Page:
New Jersey Gov. Chris Christie's won reelection Tuesday in a race seen mainly as the kickoff for the next one: the popular Republican is considered a good bet to run for president in 2016. The Associated Press called the race minutes after the polls closed in the Garden State.
Christie dominated in money, airtime and polls against his opponent, state Democratic Sen. Barbara Buono - but his real opponent may well be any other Republican considering 2016.
Christie's success in New Jersey establishes him as a Republican who can win in a Democratic state, who can appeal to women and Hispanic voters -- groups the GOP has struggled to reach -- and whose social conservative credentials are still fairly intact.
"This is all about that,'' says Patrick Murray, director of the Monmouth University Poll. "He wants to be able to say he's the Republican who can win among Latinos.''
In case national Republicans might miss the point, Christie ended his campaign Monday night with a rally in heavily Hispanic Union City, accompanied by New Mexico Gov. Susana Martinez, Pre-election opinion surveys showed Christie's Hispanic support is within the margin of error of Buono's, and his support among women topped 50%, though he had stronger support among men.
"I think he's great. He's little hard-edged,'' said Patty Egan of Hazlet, as she voted Tuesday for Christie. "The only problem is, I don't think he'll do as good in the presidential election because he doesn't play well with other people. That matters a lot in national politics.''
Christie won't say he plans to run for president in 2016 - which might mean stepping down early as governor - but he won't rule it out. He did admit he wanted to be the first Republican to win 50% of the vote statewide since George H. W. Bush did so in 1988.
"This race has been to at least get to 50 percent plus one, then anything above that gravy," he said Tuesday in an interview on CNN. "That's a historical achievement. In 25 years, no one's done that in New Jersey. So, I'll be happy with that."
In January, Christie is slated to become president of the Republican Governors Association. That gives him the opportunity to visit important primary states (Iowa, South Carolina and Nevada, for instance, all have GOP governors) and get to know the party's big money-raisers. The job has been helpful before to presidential candidates: Mitt Romney was president of the RGA in 2006 and Rick Perry in 2011.
Christie has worked closely with Democrats in the state legislature and embraced President Obama and federal disaster aid after superstorm Sandy ravaged the Jersey Shore last year. He has been critical of Congressional Republicans, both over Sandy aid and the government shutdown.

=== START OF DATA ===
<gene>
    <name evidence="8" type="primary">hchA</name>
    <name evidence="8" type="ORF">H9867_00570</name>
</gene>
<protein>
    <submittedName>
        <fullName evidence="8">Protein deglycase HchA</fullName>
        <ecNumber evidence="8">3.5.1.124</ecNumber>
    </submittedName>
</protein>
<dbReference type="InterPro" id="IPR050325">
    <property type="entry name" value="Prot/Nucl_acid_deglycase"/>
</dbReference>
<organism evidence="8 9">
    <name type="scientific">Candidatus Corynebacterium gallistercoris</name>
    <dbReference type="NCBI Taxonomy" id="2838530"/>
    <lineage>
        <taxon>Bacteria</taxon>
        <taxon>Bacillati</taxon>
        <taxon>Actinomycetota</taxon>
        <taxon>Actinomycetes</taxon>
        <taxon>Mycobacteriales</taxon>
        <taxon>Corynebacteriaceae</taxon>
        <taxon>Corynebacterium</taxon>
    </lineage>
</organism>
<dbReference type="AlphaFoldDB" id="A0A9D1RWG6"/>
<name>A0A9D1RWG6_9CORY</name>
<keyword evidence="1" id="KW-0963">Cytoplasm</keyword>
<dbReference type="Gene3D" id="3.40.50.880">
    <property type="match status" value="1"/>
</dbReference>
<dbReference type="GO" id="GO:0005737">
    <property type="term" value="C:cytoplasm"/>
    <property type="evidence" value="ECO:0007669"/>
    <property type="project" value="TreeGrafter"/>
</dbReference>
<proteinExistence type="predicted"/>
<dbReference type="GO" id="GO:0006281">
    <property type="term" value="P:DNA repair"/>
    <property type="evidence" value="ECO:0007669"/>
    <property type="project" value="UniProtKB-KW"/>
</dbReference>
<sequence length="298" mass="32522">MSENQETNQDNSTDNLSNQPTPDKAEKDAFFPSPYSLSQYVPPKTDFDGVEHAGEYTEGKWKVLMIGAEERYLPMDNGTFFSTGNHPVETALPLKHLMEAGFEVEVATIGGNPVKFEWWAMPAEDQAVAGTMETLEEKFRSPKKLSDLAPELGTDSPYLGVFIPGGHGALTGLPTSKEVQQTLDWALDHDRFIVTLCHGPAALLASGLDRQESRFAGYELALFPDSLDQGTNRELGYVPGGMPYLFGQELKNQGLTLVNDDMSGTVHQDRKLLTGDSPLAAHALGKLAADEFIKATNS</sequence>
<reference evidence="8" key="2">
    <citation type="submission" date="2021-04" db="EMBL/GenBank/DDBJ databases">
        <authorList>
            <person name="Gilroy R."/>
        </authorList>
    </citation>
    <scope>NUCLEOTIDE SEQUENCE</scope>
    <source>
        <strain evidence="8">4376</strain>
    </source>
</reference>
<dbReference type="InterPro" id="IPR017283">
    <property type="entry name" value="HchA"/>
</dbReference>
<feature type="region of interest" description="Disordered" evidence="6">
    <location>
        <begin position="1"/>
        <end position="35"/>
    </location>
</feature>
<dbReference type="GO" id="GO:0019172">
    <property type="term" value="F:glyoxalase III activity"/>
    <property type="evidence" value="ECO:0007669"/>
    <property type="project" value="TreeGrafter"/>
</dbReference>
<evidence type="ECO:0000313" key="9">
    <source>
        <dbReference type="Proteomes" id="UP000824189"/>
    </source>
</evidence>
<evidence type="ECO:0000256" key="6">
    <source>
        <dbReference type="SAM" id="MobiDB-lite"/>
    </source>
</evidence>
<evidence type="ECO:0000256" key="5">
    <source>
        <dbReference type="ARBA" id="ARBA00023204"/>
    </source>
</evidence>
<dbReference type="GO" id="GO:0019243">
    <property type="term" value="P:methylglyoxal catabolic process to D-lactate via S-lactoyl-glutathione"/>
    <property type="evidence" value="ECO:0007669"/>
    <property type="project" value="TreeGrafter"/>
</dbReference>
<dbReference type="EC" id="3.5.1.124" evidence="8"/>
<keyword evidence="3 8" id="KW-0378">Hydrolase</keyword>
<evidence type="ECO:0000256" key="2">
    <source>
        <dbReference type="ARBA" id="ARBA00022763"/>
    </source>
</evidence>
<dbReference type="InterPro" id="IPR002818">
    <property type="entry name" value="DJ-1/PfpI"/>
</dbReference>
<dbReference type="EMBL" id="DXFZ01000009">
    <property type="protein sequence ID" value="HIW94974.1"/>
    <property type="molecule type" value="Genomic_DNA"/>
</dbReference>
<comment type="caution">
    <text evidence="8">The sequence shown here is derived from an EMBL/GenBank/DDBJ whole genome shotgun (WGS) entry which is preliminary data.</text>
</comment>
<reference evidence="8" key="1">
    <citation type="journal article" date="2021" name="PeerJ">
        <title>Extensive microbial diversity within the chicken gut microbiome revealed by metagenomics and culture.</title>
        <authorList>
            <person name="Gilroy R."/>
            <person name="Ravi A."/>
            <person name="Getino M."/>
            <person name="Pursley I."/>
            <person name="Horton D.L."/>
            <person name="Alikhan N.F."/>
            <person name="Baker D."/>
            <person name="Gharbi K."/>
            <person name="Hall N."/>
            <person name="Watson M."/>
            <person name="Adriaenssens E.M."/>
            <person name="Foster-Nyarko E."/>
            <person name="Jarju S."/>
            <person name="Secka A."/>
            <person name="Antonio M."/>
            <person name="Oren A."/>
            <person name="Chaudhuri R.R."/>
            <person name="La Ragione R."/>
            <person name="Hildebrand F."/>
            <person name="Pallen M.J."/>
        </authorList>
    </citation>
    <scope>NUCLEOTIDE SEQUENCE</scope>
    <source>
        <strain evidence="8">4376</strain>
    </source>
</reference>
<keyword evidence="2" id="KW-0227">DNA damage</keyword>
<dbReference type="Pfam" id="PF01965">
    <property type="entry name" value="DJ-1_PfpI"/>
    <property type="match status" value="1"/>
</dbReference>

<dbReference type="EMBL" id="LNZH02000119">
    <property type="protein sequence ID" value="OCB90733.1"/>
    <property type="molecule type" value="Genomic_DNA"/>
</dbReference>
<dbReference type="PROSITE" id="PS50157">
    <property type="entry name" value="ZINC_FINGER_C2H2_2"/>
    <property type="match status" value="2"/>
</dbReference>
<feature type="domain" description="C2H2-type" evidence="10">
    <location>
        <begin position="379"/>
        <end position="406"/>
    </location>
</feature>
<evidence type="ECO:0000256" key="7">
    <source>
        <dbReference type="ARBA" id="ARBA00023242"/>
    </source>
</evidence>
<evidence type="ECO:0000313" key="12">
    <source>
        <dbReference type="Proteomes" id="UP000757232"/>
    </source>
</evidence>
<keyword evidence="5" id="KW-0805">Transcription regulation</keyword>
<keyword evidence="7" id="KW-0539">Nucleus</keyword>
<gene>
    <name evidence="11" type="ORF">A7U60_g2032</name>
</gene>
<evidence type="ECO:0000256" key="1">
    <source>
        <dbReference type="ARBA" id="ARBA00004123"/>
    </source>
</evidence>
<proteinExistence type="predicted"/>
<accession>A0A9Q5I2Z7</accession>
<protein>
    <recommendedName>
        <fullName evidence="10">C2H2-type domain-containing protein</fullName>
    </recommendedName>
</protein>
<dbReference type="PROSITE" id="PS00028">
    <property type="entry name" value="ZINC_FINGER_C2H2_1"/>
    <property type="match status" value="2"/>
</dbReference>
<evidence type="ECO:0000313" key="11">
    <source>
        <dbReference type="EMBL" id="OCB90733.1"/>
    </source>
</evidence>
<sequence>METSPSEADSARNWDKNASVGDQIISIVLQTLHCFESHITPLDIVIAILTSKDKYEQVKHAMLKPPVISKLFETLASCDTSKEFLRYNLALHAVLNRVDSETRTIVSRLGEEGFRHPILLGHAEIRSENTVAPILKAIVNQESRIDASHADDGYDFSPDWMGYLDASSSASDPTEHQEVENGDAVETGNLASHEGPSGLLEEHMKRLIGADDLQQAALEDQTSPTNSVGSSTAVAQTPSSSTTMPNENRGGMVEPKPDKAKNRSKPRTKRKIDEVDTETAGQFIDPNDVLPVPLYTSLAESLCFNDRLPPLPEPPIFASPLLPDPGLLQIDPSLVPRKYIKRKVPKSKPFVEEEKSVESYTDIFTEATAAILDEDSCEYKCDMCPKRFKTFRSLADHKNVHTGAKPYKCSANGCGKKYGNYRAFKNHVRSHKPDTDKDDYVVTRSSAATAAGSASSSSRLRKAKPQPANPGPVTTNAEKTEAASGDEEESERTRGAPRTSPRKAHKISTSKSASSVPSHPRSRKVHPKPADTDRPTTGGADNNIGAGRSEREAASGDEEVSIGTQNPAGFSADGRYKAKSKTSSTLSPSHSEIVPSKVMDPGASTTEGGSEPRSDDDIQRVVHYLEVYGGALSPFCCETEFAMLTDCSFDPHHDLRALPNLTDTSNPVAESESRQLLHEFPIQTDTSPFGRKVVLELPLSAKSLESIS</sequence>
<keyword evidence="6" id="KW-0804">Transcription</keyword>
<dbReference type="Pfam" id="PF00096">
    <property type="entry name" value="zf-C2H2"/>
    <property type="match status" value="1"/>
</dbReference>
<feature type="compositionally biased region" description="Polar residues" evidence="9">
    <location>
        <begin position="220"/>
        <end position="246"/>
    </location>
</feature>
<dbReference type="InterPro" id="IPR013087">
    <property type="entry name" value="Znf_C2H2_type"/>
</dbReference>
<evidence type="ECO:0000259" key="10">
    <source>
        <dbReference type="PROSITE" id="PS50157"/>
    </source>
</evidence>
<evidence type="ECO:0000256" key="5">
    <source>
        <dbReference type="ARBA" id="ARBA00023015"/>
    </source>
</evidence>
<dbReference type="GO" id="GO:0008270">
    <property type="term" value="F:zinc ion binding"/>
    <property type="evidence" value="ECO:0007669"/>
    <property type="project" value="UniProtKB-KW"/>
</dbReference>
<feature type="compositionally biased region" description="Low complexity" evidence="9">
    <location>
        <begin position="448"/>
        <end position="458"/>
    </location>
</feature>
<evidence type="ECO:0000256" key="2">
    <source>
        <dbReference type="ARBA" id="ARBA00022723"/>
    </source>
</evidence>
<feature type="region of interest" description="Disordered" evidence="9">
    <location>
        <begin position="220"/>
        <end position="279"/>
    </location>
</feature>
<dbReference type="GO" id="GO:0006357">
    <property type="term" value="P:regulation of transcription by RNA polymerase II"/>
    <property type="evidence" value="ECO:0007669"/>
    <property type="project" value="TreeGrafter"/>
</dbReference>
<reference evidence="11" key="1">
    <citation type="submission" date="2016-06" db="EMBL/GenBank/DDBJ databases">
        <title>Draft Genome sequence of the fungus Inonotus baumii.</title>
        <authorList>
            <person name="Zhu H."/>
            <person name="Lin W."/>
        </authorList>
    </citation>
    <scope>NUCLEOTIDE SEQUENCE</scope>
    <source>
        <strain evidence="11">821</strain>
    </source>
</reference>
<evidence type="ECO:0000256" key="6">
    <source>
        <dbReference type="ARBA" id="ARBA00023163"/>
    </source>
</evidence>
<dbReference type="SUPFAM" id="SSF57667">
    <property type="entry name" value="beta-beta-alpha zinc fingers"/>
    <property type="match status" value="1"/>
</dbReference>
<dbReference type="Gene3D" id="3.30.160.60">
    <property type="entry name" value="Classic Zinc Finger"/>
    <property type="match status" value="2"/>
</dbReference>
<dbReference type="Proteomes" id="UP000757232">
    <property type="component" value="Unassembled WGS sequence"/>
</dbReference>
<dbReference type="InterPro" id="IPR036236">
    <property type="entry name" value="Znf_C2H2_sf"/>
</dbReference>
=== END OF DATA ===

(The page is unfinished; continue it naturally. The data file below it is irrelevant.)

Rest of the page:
He protests, however, that he is a conservative. "I'm a conservative," Christie told CNN. "I've governed as a conservative in this state.''
In 2009, Christie, then a federal prosecutor ousted incumbent Democrat Jon Corzine thanks to voter anger over the state's recession-ridden economy. In his first term,he capped property taxes but cut rebates so that many homeowners ended up paying more. He fought with public unions to end the cost-of-living adjustment for pensions and required members to pay some of the cost of benefits. He cut the state budget, including funds for education and women's health care. He vetoed same-sex marriage legislation - letting the issue be decided through a court case instead - and three gun control bills.
Christie's second term may not be as productive. Within the borders of the state, he will be a lame duck. "These Democrats that he's worked with are now going to be trying to position themselves as different from him,'' says Ben Dworkin of the Rebovich Institute of Politics at Rider University. "They're going to be looking for points of contrast because they're going to be positioning themselves to win a Democratic primary.''
Republicans, in turn, will be less inclined to vote in lockstep with Christie, Murray says. "We're all expecting a very narrow and limited policy agenda from the governor next year. He probably won't put those loyalties to the test.''
If Christie does run for president, one of his biggest challenges might be winning his home state. Last month's election of Cory Booker to the Senate was in line with the state's solid Democratic voting record for the Senate and Presidency - the last Republican to win its electoral votes was Bush in 1988.
"The issues that he's been able to skirt around - abortion, same sex marriage gun control -- take on new importance when you run for senate or president,'' Murray says. "New Jersey voters really do make this distinction. When they vote for national office, then they take social issues into account.''
Contributing: Larry Higgs, Bob Jordan.